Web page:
9 Ways To Incorporate Good Design In Web Development
It’s easy to get caught up in the minutia when building or remodelling a website. Is that the proper tone of blue? Is it preferable to have the logo on the left or right side of the display? However, in a world where ther eare approximately 1.8 billion websites to browse, you need to make sure yours is not just a pretty face. Usability and user experience (UX), or how pleasant it is to use your website, should be primary design goals.
Now, you could spend years studying the ins and outs of these disciplines But to make life easier we’ve detailed 9 ways to incorporate good design in web development, take a look…
While the way your site looks is crucial, most visitors aren’t checking it out to see how well designed it is. They need to accomplish something or locate certain data. Therefore, extraneous design components (those that don’t contribute anything to the user experience) only serve to confuse and frustrate site users, who are attempting to go where they need to go. When it comes to usability and UX, minimalism is your best friend.
2. Visual Hierarchy
Visual hierarchy, which is closely related to the idea of simplicity, entails structuring and organising website elements in such a way that users are drawn to the most significant aspects first. Keep in mind that the ultimate goal of usability and UX optimisation is to guide visitors to take a desired action in a way that is both intuitive and pleasurable for them. You can build your site such that people’s eyes are pulled to specific parts of it by changing their position, colour, or size.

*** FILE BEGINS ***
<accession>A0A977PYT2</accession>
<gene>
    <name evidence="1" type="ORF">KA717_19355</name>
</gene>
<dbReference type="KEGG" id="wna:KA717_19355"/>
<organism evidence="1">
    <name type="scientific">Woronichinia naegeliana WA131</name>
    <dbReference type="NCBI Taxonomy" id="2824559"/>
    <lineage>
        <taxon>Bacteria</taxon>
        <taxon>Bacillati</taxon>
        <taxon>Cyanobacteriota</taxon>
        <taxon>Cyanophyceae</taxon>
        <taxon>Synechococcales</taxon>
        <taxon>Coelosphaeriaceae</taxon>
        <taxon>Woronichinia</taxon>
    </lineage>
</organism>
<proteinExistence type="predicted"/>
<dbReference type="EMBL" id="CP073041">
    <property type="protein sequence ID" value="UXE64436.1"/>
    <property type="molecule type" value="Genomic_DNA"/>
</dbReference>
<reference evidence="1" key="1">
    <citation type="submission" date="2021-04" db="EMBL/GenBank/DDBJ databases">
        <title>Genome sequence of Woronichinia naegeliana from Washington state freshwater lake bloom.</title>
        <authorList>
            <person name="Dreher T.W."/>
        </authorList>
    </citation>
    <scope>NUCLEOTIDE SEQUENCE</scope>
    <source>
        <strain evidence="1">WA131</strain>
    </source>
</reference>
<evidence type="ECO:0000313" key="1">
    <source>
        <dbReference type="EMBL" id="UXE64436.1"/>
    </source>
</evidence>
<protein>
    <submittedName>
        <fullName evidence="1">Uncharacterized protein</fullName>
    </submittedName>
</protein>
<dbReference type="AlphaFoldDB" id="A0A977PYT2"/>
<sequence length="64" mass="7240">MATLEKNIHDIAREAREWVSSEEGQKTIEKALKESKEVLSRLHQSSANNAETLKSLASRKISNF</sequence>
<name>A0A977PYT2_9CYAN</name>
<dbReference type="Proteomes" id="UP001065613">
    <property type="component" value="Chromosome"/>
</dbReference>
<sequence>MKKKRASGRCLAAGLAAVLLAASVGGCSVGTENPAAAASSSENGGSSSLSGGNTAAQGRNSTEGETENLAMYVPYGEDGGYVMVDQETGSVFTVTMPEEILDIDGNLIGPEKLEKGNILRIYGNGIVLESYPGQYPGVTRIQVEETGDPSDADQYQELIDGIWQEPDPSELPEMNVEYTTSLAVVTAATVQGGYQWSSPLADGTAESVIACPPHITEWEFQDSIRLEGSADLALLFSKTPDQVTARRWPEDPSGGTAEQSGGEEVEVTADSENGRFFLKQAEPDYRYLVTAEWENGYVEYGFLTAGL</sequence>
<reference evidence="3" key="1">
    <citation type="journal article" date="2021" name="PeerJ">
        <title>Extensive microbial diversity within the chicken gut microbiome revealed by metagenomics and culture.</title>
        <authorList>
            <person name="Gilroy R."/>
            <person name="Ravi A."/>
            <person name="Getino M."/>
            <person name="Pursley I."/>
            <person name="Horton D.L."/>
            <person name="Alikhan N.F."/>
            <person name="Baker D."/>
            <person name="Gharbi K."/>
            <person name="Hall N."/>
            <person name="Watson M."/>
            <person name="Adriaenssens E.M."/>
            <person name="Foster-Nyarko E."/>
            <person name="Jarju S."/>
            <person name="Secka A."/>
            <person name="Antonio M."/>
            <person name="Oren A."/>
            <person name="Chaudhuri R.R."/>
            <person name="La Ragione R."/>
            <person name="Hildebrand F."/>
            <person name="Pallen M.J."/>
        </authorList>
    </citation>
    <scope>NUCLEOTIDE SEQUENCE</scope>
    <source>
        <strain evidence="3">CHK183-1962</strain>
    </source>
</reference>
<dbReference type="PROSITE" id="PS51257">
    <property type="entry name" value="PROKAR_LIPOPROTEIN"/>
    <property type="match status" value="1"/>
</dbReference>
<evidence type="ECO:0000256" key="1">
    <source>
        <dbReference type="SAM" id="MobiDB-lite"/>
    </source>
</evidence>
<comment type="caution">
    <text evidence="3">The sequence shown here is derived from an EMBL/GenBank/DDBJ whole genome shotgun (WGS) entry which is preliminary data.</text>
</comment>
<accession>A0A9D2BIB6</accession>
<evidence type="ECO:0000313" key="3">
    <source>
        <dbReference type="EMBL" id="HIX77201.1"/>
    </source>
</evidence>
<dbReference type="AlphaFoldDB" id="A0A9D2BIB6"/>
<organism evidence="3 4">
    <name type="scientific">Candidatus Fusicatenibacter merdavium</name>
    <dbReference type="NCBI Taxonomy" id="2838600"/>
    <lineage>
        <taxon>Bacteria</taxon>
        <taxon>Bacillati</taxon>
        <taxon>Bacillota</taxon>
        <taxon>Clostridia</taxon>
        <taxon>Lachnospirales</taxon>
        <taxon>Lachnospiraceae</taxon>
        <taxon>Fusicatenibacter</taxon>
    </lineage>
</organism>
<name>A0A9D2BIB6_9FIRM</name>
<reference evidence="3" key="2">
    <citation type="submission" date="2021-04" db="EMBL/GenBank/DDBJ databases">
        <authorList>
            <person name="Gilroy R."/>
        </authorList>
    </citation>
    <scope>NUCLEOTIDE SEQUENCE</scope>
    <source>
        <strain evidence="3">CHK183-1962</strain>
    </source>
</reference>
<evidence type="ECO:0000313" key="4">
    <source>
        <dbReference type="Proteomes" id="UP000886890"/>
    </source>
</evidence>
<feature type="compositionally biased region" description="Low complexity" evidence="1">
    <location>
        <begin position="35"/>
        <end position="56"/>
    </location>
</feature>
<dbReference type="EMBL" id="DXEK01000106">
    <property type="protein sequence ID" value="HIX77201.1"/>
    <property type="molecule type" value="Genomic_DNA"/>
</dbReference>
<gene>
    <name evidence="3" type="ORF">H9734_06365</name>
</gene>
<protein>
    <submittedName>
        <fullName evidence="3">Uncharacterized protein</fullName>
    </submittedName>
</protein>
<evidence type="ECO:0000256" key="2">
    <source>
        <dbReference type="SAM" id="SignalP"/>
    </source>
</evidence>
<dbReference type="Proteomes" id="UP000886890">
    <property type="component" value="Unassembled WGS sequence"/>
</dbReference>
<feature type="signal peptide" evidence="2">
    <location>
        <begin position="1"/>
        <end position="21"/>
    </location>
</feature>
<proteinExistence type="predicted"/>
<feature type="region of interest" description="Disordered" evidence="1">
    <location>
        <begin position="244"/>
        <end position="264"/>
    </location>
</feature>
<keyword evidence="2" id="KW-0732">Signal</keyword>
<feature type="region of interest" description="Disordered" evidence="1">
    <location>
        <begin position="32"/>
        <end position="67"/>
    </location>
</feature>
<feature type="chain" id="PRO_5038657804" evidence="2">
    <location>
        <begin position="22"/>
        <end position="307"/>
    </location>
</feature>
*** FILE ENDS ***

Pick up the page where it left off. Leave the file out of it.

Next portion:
The success of your website depends on the ease with which users can navigate it and locate the information they need. A user should be able to land on your site and immediately know what to do next. The path from A to B should be as smooth as feasible. Don’t overwhelm visitors with too many links on one page. Simplicity again! Integrate links into the text of your page and clearly label their destinations. Create a simple wireframe map, with all the pages of your site grouped in a pyramidal fashion. Beginning with your homepage, each successive tier represents a different set of pages to which you have links. Most maps benefit from having no more than three levels of depth. Finally, after you’ve decided on the primary (top) navigation for your site, stick with it. Your navigation bars shouldn’t change labels or placement between pages.
All of the pages on your site, not just the homepage, should have the same general design and navigation. Consistency in the use of colours, backgrounds, fonts, and even voice can have a significant impact on the user experience and ease of use of your product. That doesn’t mean you have to use the same format for every page. Create unique designs for various page kinds (homepages, resource pages, etc.). By sticking to those formats, site users will have a better idea of what to expect from any given page.